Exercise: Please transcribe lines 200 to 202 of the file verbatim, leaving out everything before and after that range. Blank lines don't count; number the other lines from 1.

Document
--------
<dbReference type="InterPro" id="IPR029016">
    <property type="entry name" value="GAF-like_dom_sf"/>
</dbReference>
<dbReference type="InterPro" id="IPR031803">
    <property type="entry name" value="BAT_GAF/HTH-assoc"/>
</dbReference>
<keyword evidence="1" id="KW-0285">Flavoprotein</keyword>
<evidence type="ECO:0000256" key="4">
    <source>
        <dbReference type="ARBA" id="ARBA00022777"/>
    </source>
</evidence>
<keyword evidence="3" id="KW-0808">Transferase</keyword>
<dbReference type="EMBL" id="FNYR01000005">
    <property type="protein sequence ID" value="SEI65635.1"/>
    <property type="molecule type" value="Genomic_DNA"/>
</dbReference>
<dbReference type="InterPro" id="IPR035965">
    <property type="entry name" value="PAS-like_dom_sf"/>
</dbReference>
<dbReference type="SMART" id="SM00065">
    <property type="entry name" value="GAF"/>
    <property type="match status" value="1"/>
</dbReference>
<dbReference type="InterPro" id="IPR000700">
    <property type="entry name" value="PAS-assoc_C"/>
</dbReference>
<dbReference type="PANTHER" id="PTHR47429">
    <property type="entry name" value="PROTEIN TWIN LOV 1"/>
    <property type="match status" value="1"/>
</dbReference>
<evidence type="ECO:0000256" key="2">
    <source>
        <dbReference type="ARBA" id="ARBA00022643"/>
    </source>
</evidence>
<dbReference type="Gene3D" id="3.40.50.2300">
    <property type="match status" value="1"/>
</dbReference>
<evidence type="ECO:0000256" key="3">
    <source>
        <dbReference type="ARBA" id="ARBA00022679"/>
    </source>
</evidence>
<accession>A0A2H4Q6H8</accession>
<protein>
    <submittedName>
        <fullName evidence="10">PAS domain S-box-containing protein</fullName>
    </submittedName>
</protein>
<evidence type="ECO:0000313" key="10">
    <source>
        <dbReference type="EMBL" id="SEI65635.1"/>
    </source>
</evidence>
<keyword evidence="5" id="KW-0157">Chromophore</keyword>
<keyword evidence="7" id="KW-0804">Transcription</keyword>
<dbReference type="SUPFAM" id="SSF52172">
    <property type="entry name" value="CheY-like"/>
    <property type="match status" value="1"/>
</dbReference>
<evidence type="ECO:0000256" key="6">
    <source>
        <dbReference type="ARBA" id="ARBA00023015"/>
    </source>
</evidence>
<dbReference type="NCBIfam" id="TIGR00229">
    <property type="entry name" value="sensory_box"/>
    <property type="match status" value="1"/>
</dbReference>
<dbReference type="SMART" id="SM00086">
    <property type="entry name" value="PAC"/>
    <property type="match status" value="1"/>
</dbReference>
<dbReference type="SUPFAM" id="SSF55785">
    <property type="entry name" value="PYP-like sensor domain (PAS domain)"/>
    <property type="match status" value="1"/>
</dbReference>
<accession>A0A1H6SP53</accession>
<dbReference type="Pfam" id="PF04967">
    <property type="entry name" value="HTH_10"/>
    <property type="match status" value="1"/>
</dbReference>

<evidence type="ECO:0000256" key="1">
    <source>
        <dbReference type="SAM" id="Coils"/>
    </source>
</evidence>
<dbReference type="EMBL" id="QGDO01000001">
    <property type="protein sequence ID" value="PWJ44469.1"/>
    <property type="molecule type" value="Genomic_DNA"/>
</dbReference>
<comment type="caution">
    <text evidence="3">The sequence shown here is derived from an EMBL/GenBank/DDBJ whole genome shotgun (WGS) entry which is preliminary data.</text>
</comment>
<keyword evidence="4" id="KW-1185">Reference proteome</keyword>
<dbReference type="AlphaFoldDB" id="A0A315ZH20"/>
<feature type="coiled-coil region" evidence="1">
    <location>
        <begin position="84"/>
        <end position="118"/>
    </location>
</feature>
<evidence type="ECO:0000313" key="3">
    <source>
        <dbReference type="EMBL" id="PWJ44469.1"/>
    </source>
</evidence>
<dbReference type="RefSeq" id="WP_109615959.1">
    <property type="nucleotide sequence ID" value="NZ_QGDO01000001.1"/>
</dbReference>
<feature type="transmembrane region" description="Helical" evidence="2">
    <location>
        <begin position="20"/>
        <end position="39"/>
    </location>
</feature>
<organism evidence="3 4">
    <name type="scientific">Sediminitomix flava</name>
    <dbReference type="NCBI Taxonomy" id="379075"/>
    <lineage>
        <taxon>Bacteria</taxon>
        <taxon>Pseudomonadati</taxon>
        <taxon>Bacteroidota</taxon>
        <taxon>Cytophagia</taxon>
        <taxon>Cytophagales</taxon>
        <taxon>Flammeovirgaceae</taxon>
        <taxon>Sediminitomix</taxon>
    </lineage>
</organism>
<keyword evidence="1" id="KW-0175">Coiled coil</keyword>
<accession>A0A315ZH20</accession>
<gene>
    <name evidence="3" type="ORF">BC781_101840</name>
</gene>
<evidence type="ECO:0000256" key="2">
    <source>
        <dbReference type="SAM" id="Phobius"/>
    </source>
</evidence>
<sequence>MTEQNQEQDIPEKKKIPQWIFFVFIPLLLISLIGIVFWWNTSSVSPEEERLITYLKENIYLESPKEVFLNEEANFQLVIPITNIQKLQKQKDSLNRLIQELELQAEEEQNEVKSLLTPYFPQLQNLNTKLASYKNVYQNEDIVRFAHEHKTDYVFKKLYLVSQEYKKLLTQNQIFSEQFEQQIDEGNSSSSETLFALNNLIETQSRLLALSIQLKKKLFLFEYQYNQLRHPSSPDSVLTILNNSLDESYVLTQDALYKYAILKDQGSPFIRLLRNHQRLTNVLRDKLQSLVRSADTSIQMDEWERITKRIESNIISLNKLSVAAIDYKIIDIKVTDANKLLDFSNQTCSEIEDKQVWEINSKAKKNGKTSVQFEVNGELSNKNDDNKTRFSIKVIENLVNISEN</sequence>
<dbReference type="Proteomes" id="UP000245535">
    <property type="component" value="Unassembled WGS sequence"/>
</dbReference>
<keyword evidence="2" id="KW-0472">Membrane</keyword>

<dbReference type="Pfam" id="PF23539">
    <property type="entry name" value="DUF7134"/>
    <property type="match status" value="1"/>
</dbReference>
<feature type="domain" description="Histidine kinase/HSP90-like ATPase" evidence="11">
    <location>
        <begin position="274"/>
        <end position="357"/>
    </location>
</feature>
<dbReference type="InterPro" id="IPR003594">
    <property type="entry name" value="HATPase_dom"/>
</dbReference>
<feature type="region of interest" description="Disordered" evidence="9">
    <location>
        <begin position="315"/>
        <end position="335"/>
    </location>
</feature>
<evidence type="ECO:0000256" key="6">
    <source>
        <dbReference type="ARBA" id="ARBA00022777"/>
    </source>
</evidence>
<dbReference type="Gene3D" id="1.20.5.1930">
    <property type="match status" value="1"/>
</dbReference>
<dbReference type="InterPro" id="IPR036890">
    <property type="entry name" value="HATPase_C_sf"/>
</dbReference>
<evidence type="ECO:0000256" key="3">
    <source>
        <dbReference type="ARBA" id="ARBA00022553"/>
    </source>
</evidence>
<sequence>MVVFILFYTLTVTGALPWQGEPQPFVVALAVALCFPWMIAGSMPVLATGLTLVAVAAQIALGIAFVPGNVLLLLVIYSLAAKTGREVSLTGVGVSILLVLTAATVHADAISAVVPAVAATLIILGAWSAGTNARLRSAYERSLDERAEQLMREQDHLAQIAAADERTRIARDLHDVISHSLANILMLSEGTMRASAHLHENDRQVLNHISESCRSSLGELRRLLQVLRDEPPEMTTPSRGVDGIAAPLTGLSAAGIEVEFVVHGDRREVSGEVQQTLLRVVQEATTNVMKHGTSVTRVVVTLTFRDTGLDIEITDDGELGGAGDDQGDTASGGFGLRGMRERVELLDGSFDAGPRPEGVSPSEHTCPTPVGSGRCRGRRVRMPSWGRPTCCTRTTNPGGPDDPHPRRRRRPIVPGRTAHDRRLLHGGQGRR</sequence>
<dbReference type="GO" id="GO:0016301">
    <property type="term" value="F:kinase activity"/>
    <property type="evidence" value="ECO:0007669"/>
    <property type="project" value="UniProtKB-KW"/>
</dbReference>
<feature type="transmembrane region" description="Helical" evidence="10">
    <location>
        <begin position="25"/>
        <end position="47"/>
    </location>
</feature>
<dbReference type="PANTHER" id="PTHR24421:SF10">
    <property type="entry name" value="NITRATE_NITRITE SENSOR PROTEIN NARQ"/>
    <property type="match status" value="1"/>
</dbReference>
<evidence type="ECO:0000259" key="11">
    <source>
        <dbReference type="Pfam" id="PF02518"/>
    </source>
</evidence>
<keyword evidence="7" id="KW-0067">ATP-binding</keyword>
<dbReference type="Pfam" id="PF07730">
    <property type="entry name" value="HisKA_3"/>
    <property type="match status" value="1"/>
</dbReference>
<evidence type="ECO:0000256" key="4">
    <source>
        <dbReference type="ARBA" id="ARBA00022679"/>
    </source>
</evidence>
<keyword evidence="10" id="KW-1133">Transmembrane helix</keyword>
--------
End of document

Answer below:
    </source>
</evidence>
<keyword evidence="7" id="KW-0067">ATP-binding</keyword>